“Drop as rain, distil as dew.”
I’ve come across The Gin Guild many times in my role as Gin Lover One for Ginblogger, its name popping up in news stories, seminars – online ‘Ginposiums,’ legal advice; even radio shows – in fact, anything to do with gin: from cradle to ‘grave’ (my copa glass). So I decided to take a closer look, and what I found is fascinating … here goes …
The Gin Guild was incorporated by the Worshipful Company of Distillers, one of London’s traditional Livery Companies, by Royal Charter in 1638. Its historical role was to hold key responsibilities for the control and regulation of early gin distillers.
“We have a unique, historical link to the gin industry and its historical heart – London. The City remains fundamentally important to gin as the category becomes prominent across the world.”
The Worshipful Company of Distillers aims, via the work of The Gin Guild, to be at the heart of the distilling industry to provide and facilitate a wider opportunity for those involved in the gin industry, whilst at the same time reflecting and including many of the historical traditions of the City of London.
There were two main threads which led to the granting of a Royal Charter to the Worshipful Company of Distillers’ by King Charles I in 1638. The first is regarding the life and career of the founder, Sir Theodore de Mayerne, while the other was the political background in England at the time of the granting of the Charter.
Born in 1573, Theodore de Mayerne trained as a physician and became a personal physician to Henri IV of France until 1610, when King Henri was murdered following which, as a Huguenot, de Mayerne fled to the safety of England. His reputation following meant he was soon serving British royalty and foreign dignitaries, and was reputedly the most expensive doctor in London – he was knighted in 1624.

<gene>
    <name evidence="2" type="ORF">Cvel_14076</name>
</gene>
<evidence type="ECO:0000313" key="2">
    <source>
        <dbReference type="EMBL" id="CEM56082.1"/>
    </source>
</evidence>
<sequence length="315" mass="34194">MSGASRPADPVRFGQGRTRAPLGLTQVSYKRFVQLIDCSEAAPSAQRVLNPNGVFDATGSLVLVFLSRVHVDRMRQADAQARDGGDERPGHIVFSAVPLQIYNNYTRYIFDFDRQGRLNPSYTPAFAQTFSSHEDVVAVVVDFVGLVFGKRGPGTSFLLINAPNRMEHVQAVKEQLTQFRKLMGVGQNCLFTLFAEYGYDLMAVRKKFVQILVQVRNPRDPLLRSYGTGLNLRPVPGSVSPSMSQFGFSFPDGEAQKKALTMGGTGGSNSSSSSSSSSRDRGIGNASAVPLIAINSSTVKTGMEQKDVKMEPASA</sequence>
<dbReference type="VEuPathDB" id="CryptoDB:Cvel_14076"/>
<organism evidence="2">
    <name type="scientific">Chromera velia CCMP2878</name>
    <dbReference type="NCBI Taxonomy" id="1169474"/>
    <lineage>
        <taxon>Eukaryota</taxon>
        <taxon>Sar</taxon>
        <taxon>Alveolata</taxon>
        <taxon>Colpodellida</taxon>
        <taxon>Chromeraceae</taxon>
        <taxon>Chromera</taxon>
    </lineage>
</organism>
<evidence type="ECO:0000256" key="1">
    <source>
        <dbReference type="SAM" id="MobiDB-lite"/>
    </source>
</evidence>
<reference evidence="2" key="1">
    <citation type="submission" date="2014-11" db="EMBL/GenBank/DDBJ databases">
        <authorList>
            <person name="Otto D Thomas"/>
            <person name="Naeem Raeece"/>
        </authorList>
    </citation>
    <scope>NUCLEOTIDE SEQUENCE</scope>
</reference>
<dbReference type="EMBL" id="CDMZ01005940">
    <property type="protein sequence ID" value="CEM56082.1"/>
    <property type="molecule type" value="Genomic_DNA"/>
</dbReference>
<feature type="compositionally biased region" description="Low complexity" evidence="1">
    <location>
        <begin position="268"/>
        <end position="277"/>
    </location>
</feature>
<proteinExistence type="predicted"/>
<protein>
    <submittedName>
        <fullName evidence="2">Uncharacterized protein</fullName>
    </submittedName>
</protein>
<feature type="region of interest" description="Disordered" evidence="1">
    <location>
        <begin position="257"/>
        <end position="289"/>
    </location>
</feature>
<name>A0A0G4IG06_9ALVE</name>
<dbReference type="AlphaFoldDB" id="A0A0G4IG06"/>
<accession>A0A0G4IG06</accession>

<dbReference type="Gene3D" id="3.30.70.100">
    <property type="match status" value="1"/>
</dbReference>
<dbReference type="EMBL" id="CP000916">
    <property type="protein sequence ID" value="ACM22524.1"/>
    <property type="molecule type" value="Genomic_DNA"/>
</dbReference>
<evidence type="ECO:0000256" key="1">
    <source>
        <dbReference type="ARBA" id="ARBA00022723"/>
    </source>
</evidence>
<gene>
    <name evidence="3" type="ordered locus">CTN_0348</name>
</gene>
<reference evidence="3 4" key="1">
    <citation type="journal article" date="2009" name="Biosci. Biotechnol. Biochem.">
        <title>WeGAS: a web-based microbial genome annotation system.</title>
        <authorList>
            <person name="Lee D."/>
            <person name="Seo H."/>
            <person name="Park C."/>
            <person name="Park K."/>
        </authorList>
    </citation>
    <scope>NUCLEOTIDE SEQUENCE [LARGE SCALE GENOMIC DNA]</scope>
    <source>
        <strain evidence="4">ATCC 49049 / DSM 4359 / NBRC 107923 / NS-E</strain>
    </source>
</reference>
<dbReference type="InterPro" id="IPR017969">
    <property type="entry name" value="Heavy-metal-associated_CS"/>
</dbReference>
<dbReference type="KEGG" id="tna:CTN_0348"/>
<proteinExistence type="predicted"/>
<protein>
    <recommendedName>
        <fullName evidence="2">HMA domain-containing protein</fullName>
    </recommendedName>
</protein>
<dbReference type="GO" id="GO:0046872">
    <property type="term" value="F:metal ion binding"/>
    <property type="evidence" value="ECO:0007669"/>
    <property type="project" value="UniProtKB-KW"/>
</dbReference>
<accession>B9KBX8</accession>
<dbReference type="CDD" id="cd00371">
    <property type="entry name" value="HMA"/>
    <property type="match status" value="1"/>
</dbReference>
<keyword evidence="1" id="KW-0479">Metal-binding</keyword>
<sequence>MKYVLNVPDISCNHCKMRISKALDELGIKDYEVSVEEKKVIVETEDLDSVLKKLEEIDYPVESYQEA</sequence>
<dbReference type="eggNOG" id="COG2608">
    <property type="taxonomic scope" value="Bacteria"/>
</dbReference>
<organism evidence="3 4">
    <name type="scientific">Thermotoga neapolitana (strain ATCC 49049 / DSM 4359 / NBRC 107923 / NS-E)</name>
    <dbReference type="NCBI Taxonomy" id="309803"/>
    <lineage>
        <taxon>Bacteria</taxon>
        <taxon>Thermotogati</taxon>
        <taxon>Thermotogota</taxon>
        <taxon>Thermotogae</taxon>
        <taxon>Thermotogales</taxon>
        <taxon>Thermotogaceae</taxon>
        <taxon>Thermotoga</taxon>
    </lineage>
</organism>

But before this, a Royal Charter to the Apothecaries was granted after de Mayerne supported their claim to the distilling of herbs, flowers and fruits for minor ailments. A monopoly over distillation at the time was held by the Grocers’ Company; and so supported by de Mayerne (with the benefit of his royal connections), his Charter was granted in 1617.
Then, in the mid-1630s de Mayerne turned his attention to obtaining a Royal Charter for the distilling of spirits for general consumption. In this he was supported by Sir Thomas Cademan, who was also a Royal Physician, and Sir William Brouncker, a Royal Courtier. The Charter created a “Body Politique and corporate” to govern the “Trade Arte and Mystery of Distillers of London” and was dated 9th August in the 14th year of the reign of Charles 1. Cademan was appointed the first Master. The Charter gave the Company control over the area within a 21-mile radius of the cities of London and Westminster, with power to regulate and supervise the production of spirits and liquors. Nowadays, the Company no longer exercises such powers but focuses on charitable distributions, including educational scholarships and bursaries.
There are currently 110 City Livery Companies, each numbered according to precedence, primarily based on the date of foundation. The Distillers’ Company is ranked number 69. Their motto is “Drop as rain, distil as dew.”